Every year the recovery effort color bands Great Lakes Piping Plovers (GLPIPL). This means we put a unique combination of colored bracelets on the legs of each bird. These bands, and the process of putting them on, do not harm the birds. Numerous studies have been conducted that support this and show there is no need for concern with the bands. The bands actually reduce the number of interactions birds have with scientists in the long run. Having a unique combination allows for individuals to be identified on the beach from a far. Thus, we only need to see the bird and not capture it in order to know who a certain bird is.
The colors also help us tell which population a piping plover is from. Orange is exclusively used by the Great Lakes Recovery Effort. Thus, if you ever see a piping plover on the beach with orange bands you know it hatched in the Great Lakes region and was banded by us. The Great Plains and Atlantic populations do not have one solely exclusive color given the extensive areas covered by these groups of plovers.
Banded birds also allow us to follow them throughout their life, and even throughout the world.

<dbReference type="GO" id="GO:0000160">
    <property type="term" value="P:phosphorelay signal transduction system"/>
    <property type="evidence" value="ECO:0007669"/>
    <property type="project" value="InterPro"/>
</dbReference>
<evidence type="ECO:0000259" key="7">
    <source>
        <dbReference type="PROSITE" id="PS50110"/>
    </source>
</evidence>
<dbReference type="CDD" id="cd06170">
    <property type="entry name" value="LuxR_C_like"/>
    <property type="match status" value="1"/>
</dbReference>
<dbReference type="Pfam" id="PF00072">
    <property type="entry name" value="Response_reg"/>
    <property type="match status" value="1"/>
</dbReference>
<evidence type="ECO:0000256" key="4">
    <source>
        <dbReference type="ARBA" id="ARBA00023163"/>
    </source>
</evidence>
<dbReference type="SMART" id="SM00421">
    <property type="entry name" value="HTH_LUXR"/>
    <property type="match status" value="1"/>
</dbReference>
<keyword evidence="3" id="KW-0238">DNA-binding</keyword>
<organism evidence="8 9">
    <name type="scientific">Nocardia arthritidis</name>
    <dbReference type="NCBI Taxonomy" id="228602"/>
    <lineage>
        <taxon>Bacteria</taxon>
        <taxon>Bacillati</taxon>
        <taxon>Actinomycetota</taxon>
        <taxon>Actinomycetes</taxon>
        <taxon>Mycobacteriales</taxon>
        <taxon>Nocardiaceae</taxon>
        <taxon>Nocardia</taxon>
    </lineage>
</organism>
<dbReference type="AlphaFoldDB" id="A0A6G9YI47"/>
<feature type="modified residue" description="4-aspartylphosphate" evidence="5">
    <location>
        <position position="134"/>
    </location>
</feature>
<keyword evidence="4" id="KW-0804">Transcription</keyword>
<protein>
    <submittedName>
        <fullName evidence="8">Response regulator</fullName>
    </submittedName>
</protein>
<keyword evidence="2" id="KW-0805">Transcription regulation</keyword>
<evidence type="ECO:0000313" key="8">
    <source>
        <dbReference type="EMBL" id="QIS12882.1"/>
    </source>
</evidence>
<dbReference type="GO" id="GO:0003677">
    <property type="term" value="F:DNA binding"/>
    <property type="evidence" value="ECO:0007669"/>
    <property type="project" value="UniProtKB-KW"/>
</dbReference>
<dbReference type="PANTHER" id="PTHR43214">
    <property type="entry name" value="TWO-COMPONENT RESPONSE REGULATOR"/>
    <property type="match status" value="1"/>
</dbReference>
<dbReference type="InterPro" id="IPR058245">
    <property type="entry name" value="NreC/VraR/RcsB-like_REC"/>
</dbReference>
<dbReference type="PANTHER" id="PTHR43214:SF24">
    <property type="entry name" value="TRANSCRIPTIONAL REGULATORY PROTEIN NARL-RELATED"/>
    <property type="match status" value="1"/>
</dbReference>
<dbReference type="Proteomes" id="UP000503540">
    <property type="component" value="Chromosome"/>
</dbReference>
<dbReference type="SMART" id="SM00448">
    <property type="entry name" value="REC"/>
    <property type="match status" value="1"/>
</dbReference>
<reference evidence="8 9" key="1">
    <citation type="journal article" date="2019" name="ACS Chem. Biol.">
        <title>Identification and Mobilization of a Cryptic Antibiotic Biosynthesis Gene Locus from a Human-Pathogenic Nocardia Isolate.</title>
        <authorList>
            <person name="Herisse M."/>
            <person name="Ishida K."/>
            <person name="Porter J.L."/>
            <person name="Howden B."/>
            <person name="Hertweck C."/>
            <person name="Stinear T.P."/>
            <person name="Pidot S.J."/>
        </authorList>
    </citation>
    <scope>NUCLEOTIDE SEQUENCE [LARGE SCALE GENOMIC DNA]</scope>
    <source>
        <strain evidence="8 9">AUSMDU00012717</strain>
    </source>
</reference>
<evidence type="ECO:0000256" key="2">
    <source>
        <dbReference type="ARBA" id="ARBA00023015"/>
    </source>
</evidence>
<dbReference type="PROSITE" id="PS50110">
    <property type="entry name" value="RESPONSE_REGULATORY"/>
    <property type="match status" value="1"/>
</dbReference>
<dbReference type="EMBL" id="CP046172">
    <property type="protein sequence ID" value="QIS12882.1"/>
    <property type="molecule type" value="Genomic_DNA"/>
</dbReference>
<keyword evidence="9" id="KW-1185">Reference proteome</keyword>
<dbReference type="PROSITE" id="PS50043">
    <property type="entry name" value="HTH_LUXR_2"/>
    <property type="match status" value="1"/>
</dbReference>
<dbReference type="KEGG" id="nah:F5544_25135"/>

A GLPIPL that was born and subsequently banded this past summer in 2014 was found in the Bahamas this winter. This was a huge discovery both to have found a chick on the wintering grounds and to have found it in the Bahamas.
Recently though, this same bird was found on a beach in Pender County, North Carolina. Not only does this indicate that this specific bird has survived the winter but this sighting also indicates that spring migration has begun! We can’t wait to see this bird in the Great Lakes and continue to follow it. Who knows where it will breed and with what other plover? How many chicks will this plover raise?
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